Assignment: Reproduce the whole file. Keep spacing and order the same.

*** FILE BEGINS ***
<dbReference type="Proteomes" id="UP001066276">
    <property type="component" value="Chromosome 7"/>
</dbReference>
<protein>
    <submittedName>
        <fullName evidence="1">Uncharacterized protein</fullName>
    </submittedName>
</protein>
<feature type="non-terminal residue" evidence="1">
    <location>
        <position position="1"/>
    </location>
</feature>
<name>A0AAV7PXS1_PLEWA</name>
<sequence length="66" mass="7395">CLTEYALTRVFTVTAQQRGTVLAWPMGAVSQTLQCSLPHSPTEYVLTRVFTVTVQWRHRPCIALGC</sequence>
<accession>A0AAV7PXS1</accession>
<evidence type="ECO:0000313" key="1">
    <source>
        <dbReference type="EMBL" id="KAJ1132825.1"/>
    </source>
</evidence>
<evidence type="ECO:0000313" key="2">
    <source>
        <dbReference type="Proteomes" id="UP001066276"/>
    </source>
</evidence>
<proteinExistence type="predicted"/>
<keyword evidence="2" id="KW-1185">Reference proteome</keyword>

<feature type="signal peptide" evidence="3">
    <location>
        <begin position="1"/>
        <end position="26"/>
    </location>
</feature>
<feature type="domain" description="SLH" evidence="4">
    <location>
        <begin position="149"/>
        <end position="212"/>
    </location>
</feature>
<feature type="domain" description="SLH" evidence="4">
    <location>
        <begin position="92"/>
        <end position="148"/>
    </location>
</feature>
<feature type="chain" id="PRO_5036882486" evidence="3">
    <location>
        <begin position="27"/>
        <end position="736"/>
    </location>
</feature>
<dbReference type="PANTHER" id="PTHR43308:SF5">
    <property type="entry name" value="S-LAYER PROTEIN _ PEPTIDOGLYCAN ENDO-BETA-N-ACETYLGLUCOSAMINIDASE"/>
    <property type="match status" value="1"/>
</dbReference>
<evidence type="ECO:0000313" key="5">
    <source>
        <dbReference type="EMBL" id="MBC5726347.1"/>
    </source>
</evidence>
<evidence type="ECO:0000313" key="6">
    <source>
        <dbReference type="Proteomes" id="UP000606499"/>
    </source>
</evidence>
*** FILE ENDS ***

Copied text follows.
<dbReference type="Proteomes" id="UP001066276">
    <property type="component" value="Chromosome 7"/>
</dbReference>
<protein>
    <submittedName>
        <fullName evidence="1">Uncharacterized protein</fullName>
    </submittedName>
</protein>
<feature type="non-terminal residue" evidence="1">
    <location>
        <position position="1"/>
    </location>
</feature>
<name>A0AAV7PXS1_PLEWA</name>
<sequence length="66" mass="7395">CLTEYALTRVFTVTAQQRGTVLAWPMGAVSQTLQCSLPHSPTEYVLTRVFTVTVQWRHRPCIALGC</sequence>
<accession>A0AAV7PXS1</accession>
<evidence type="ECO:0000313" key="1">
    <source>
        <dbReference type="EMBL" id="KAJ1132825.1"/>
    </source>
</evidence>
<evidence type="ECO:0000313" key="2">
    <source>
        <dbReference type="Proteomes" id="UP001066276"/>
    </source>
</evidence>
<proteinExistence type="predicted"/>
<keyword evidence="2" id="KW-1185">Reference proteome</keyword>

<feature type="signal peptide" evidence="3">
    <location>
        <begin position="1"/>
        <end position="26"/>
    </location>
</feature>
<feature type="domain" description="SLH" evidence="4">
    <location>
        <begin position="149"/>
        <end position="212"/>
    </location>
</feature>
<feature type="domain" description="SLH" evidence="4">
    <location>
        <begin position="92"/>
        <end position="148"/>
    </location>
</feature>
<feature type="chain" id="PRO_5036882486" evidence="3">
    <location>
        <begin position="27"/>
        <end position="736"/>
    </location>
</feature>
<dbReference type="PANTHER" id="PTHR43308:SF5">
    <property type="entry name" value="S-LAYER PROTEIN _ PEPTIDOGLYCAN ENDO-BETA-N-ACETYLGLUCOSAMINIDASE"/>
    <property type="match status" value="1"/>
</dbReference>
<evidence type="ECO:0000313" key="5">
    <source>
        <dbReference type="EMBL" id="MBC5726347.1"/>
    </source>
</evidence>
<evidence type="ECO:0000313" key="6">
    <source>
        <dbReference type="Proteomes" id="UP000606499"/>
    </source>
</evidence>